Online Encyclopedia

FAMILIAR (through the Fr. familier, f...

Online Encyclopedia
Originally appearing in Volume V10, Page 158 of the 1911 Encyclopedia Britannica.
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FAMILIAR (through the Fr. familier, from Lat. familiaris, of or belonging to the familia, family), an adjective, properly meaning belonging to the family or household, but in this sense the word is rare. The more usual meanings are: friendly, intimate, well known; and from its application to the easy relationsof intimate friends the term may be used in an invidious sense of "free and easy " conduct on the part of any one not justified by any close relationship, friendship or intimacy. FAMILY " Familiar" is, however, also used as a substantive, especially of the spirit or demon which attended on a wizard or magician, and was summoned to execute his master's wishes. The idea underlies the notion of the Christian guardian angel and of the Roman genius natalis (see DEMONOLOGY; WITCHCRAFT). In the Roman Church the term is applied to persons attached to the household of the pope or of bishops. These must actually do some domestic service. They are supported by their patron, and enjoy privileges which in the case of the papal familiars are considerable. " Familiars of the Holy Office " were lay officers of the Inquisition, whose functions were chiefly those of police, in making arrests, &c., of persons charged.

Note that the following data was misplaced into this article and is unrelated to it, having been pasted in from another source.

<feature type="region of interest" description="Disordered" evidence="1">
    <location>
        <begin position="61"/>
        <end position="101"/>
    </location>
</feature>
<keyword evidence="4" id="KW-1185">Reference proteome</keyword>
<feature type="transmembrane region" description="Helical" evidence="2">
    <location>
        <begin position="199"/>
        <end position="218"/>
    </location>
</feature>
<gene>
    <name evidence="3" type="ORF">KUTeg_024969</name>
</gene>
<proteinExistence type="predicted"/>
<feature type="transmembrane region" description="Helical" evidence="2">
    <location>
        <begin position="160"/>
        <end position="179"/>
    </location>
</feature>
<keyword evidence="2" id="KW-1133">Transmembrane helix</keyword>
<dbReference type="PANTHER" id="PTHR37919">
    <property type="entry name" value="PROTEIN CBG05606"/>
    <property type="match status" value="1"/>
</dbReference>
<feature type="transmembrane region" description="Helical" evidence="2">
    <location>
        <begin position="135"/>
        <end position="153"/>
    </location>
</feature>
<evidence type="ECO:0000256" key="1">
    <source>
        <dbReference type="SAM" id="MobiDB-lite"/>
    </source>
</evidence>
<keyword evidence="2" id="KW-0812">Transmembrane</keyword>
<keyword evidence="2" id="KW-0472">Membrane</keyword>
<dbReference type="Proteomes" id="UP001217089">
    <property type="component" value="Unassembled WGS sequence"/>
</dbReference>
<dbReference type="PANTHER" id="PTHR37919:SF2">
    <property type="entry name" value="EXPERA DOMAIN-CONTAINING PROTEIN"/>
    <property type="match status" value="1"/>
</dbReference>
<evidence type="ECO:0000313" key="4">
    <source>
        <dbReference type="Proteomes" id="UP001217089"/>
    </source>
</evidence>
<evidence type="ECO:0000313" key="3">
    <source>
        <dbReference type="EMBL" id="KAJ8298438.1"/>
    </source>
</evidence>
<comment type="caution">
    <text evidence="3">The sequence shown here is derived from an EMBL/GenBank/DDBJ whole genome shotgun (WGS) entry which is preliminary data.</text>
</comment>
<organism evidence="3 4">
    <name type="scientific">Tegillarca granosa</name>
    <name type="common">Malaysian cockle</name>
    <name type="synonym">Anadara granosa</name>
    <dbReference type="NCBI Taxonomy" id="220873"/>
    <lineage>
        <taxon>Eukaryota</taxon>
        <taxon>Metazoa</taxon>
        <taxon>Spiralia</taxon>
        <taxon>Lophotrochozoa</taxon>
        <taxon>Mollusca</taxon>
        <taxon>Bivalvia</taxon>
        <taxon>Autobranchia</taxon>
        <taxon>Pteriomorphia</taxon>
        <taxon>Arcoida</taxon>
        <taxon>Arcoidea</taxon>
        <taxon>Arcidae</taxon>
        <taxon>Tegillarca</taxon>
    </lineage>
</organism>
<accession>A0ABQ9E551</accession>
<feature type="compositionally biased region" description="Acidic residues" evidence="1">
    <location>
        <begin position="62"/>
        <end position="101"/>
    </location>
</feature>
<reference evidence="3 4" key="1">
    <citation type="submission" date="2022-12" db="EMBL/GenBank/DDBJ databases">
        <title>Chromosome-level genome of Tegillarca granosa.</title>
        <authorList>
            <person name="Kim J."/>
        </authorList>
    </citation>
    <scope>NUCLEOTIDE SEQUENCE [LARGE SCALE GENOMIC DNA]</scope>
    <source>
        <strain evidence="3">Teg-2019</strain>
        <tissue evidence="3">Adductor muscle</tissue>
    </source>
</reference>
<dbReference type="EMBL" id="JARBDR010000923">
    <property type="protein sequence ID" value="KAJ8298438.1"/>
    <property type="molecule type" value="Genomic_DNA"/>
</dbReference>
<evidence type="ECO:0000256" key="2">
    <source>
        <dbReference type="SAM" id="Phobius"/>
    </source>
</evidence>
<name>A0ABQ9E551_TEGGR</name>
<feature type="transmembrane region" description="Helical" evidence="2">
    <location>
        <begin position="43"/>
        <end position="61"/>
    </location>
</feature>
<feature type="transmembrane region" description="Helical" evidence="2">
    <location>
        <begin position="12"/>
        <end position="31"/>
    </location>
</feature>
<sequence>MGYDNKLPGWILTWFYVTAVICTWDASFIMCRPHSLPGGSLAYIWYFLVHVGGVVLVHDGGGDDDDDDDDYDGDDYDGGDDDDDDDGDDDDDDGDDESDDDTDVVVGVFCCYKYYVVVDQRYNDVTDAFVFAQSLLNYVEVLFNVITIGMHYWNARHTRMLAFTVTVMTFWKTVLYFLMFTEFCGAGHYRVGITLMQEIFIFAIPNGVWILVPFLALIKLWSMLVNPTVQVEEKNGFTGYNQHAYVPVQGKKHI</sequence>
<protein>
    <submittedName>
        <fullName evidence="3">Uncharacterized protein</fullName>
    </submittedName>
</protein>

End of Article: FAMILIAR (through the Fr. familier, from Lat. familiaris, of or belonging to the familia, family)
FAMAGUSTA (Gr. Ammochostos)

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